123. “ It was a zealous prayer, My thoughts to scan how little 'tis in all." I heard a brother make concerning play22. Bulls' guts must bend their bows.
houses. _"intendunt taurino viscere nervos."
Bur. For charity what is it?
That the globe, Was it so ?
Whereon, quoth he, reigns a whole world
of vice 42. “ Hath Madam Devers dispossest her Had been consumed: the Phænix, burnt spirit ?"
to ashes, Davies it should be, the never so mad
The Fortune, whipt for a blind whore; lady, of whom so good a story is told by
Black Fryars, Peter Heylyn.
He wonders how it scaped demolishing 43.“ My physiognomy two years ago I'the love of Reformation. Lastly, he wish'd By the small-pox was marr'd, and it may be The Bull might cross the Thames to the A finger's loss hath spoil'd my palmistry.” Bear Garden 47. Ward, the pirate,
And there be soundly baited."—Ibid. _" he that awed the seas,
“ There was a time, Frighting the fearful Hamadryades ; (And pity 'tis so good a time had wings
To fly away !)—when reverence was paid Randolph died in his 27th year. 1634. To a gray head.”—Ibid. 150. “ Thou man of sin and shame, that sewest cushions
WEBSTER. Unto the elbows of iniquity !”—Ibid.
There is in his Appius and Virginia a 151.
“ Fond fools Promise themselves a name from building
fine example of the passionate use of famichurches,
liar expressions. Virginius describing the
privation suffered in the army, says Or any thing that tends to the Republic; "Tis the Re-private that I study for.”
“ This three months did we never house Ibid.
But in yon great star-chamber ;-never 157. “ There is not
bedded Half so much honour in the pilot's place
But in the cold field beds." As danger in the storm. Poor windy titles
Old Plays, v. 364. Of dignity and offices that puff up The bubble pride till it swell big and burst,
If you be humane, and not quite given What are they but brave nothings ?
To furs and metal."-Ibid. 366. 184.
“ All our thoughts Are born between our lips. The heart is made
Fulk GREVILL, LORD BROOKE. A stranger to the tongue, as if it used His papers were left to his friend Mr. A language that she never understood." Michael Malet, an aged gentleman in whom
Ibid. he most confided, who intended, what the “Wit is grown a petulant wasp
author purposed, to have had them printed And stings she knows not whom, nor where, altogether ; but by copies of some parts of nor why."-Ibid.
them which happened into other hands, some
of them came first abroad, each of his works 188. “Now verily I find the devout Bee having had their fate, as they singly merit May suck the honey of good doctrine thence, particular esteem, so to come into the world And bear it to the hive of her pure family, at several times." Whence the prophane and irreligious spider
Upon Mr. Malet's death, the trust deGathers her impious venom."—Ibid. volved on Sir J. M. and he gave the li
193. Fiction of the Muse's Looking Glass. censed copy of the Poems of Monarchy and 206. Languages of birds.
Religion to the Editor, who signs himself 324. Wordsworth's Pedlar.
H. H. and who says “ that the Reader may 344-5. Commendatory verses in Latin and be more fully informed of the Author and English by Edward Hide, — to the Jealous his workings, and how they are related to Lovers. Is this Clarendon ?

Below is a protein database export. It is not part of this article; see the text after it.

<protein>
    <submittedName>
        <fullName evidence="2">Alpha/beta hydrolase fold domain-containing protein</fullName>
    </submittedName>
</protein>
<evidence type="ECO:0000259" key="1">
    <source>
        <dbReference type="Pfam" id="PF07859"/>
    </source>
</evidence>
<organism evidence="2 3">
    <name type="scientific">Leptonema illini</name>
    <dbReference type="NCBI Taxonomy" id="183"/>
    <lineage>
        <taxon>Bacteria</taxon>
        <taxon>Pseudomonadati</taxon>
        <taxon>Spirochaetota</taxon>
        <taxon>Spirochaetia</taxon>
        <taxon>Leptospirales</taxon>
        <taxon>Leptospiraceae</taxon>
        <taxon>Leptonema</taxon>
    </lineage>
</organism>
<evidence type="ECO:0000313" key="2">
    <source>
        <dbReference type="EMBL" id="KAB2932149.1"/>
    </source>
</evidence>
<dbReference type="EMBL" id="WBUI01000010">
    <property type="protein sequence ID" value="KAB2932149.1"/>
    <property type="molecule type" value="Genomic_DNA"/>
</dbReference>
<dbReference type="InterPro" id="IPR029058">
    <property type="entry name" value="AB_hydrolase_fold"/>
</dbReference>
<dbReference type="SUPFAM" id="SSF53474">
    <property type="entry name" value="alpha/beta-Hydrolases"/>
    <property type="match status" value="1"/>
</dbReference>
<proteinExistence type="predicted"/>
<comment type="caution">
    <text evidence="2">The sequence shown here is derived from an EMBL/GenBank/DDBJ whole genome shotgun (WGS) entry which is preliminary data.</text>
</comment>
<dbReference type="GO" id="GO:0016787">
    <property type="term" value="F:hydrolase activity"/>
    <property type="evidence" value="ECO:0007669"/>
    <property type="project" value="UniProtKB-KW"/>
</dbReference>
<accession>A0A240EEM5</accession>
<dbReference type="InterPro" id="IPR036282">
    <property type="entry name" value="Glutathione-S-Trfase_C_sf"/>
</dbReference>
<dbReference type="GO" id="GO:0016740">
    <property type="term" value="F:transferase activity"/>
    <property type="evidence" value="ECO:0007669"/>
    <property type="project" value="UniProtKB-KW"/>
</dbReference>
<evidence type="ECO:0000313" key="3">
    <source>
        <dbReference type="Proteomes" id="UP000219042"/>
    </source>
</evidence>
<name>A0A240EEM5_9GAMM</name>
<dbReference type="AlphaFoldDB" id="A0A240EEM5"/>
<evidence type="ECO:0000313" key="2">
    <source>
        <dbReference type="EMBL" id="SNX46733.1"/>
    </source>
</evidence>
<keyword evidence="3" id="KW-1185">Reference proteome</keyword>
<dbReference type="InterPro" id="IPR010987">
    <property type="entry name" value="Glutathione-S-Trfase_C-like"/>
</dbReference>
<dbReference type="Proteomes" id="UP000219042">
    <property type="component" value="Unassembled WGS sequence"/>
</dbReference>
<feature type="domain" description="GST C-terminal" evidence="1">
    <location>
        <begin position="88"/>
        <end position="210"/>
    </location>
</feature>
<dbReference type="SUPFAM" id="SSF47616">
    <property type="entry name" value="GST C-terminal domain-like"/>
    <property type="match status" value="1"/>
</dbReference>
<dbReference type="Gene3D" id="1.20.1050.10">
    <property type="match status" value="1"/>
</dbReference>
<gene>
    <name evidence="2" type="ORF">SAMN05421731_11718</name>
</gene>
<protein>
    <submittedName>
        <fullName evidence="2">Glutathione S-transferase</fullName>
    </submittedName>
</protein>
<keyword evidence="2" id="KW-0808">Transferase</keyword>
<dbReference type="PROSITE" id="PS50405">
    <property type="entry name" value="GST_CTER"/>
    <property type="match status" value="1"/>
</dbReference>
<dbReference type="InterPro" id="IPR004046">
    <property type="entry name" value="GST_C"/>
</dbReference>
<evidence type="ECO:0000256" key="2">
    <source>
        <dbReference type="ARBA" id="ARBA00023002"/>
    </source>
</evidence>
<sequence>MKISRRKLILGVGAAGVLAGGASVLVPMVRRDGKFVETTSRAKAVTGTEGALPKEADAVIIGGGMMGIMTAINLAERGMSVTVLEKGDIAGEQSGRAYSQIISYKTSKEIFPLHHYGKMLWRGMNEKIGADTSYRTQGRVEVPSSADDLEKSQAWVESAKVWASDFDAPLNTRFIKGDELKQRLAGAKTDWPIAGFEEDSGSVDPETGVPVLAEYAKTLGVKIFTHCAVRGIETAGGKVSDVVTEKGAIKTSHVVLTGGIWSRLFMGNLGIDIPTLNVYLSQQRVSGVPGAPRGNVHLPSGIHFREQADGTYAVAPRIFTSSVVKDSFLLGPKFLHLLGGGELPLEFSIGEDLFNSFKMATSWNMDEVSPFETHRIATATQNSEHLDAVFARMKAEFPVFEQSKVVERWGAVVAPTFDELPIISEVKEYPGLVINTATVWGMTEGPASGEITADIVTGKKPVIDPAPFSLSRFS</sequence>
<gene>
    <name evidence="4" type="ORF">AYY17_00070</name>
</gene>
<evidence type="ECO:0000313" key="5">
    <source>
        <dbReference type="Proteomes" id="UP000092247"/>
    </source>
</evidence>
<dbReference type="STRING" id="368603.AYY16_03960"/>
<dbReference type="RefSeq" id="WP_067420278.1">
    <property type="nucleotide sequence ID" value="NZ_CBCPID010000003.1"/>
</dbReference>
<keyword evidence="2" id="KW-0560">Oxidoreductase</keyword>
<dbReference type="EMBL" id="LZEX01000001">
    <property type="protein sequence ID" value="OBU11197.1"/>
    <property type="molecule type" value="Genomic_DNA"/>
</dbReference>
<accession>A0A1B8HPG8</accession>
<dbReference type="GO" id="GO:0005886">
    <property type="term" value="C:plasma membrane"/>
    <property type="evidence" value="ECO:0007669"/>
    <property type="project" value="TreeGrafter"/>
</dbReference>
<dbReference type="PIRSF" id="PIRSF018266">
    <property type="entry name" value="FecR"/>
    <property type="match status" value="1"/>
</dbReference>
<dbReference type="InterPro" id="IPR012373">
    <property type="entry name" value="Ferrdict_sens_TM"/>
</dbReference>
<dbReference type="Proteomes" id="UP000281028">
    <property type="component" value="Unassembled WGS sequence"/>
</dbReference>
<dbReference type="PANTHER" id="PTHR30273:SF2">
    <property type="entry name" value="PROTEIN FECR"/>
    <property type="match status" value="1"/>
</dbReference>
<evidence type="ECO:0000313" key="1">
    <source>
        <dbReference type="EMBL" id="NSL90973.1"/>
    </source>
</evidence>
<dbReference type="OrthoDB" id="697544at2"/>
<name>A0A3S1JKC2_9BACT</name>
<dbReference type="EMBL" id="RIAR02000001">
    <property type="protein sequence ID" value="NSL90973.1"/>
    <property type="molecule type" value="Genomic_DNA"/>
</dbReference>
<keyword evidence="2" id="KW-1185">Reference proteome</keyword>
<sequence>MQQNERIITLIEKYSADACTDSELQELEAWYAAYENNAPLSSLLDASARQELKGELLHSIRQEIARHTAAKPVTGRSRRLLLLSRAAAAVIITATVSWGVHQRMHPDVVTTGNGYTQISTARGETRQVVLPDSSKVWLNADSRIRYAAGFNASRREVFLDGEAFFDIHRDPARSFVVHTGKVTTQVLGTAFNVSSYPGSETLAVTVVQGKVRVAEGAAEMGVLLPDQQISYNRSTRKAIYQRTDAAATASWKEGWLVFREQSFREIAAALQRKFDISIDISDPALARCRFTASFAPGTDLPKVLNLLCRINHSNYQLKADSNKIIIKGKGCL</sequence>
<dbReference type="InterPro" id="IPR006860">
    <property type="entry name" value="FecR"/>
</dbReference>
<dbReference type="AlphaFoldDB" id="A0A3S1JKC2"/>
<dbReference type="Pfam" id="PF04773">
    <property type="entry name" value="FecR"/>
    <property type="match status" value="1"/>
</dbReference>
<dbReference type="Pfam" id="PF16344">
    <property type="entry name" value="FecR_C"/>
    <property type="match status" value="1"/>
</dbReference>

each other, we must refer to that, wherein
besides his friend Sidney's life, he gives ac352. “ I have lived a dunghill wretch,
count of his own, and of what he had writGrown poor by getting riches, mine own
117. Northern kings, he thinks, ought to A rust unto myself as to my gold.
trust to their own inheritances, the staple Jealous Lovers.
rent of their demesnes ; at least they must 355.
“ Hereafter I will never supply their necessities by Parliaments; if Wear any thing that jingles, but my spurs." | they taxed the people (i. e. by their own
Ibid. authority) they would be easily overthrown.
121. He thinks foreign ambassadors an | to Sir Fulk Greville for Speed's Works."unnecessary charge to the state, and an im- Malcolu's Londinium, vol. 3, p. 299.? proper imitation “Of that long-breathed encroaching Court death of the late Honble Sir Fulke Gre
“ A MOTRNING Song of six parts, for the of Rome.”
ville, Knt. composed according to the rules 144. “ That many-headed separation, of art, by M. P. Batch. of Music. 1639.”Which irreligious being, yet doth bear
Hawaiss' H. Music, vol. 4, p. 28.
D'ISRAELI says the pages cancelled in his Becomes the ground for each ambitious
original volume, contained a poem on Reli
gion, and that Laud ordered this expurgathought, And shadow of all actions that be naught. glad to find there has been nothing lost.
tion. He states not his authority. I am Her name being dearer far than peace and
H. WALPOLE (Letters, vol. 2, p. 72)“ wealth, Hazard for her of freedom, life, and goods; of Sir Fulke Greville's father and mother."
a very good and perfect tomb at Alcester Welcome as means to everlasting health, Hope, with no mortal power to be withstood."!
FORD. Puillips speaks of a third tragedy, Marcus Tullius Cicero, and says truly that in mendatory verses, says
His friend Wu. SINGLETON in some comall his works " is observable a close, mysterious, and sententious way of writing ; with “ I speak my thoughts, and wish unto the out much regard to elegancy of style, or